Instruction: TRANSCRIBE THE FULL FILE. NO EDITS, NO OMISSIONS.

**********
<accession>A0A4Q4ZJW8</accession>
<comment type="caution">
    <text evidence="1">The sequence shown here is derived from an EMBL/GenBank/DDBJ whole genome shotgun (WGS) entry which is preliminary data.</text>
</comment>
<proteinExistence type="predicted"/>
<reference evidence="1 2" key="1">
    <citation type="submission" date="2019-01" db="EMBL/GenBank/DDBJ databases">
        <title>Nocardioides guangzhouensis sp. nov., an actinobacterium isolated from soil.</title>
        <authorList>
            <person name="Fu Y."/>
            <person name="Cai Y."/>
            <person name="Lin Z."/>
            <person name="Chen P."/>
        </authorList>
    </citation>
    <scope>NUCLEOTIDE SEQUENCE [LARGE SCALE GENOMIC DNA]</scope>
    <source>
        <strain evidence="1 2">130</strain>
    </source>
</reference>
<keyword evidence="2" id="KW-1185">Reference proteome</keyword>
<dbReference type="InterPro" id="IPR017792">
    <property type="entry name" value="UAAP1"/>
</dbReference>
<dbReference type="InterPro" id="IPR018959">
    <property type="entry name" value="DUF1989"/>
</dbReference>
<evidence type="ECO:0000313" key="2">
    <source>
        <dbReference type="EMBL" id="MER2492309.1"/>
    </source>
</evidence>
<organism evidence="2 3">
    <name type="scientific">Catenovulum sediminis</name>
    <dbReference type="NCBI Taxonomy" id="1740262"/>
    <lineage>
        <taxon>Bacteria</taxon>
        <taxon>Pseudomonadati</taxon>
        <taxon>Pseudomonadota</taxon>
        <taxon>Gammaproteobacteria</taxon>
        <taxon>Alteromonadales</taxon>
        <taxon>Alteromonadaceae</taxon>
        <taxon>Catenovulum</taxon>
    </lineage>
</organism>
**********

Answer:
<accession>A0A4Q4ZJW8</accession>
<comment type="caution">
    <text evidence="1">The sequence shown here is derived from an EMBL/GenBank/DDBJ whole genome shotgun (WGS) entry which is preliminary data.</text>
</comment>
<proteinExistence type="predicted"/>
<reference evidence="1 2" key="1">
    <citation type="submission" date="2019-01" db="EMBL/GenBank/DDBJ databases">
        <title>Nocardioides guangzhouensis sp. nov., an actinobacterium isolated from soil.</title>
        <authorList>
            <person name="Fu Y."/>
            <person name="Cai Y."/>
            <person name="Lin Z."/>
            <person name="Chen P."/>
        </authorList>
    </citation>
    <scope>NUCLEOTIDE SEQUENCE [LARGE SCALE GENOMIC DNA]</scope>
    <source>
        <strain evidence="1 2">130</strain>
    </source>
</reference>
<keyword evidence="2" id="KW-1185">Reference proteome</keyword>
<dbReference type="InterPro" id="IPR017792">
    <property type="entry name" value="UAAP1"/>
</dbReference>
<dbReference type="InterPro" id="IPR018959">
    <property type="entry name" value="DUF1989"/>
</dbReference>
<evidence type="ECO:0000313" key="2">
    <source>
        <dbReference type="EMBL" id="MER2492309.1"/>
    </source>
</evidence>
<organism evidence="2 3">
    <name type="scientific">Catenovulum sediminis</name>
    <dbReference type="NCBI Taxonomy" id="1740262"/>
    <lineage>
        <taxon>Bacteria</taxon>
        <taxon>Pseudomonadati</taxon>
        <taxon>Pseudomonadota</taxon>
        <taxon>Gammaproteobacteria</taxon>
        <taxon>Alteromonadales</taxon>
        <taxon>Alteromonadaceae</taxon>
        <taxon>Catenovulum</taxon>
    </lineage>
</organism>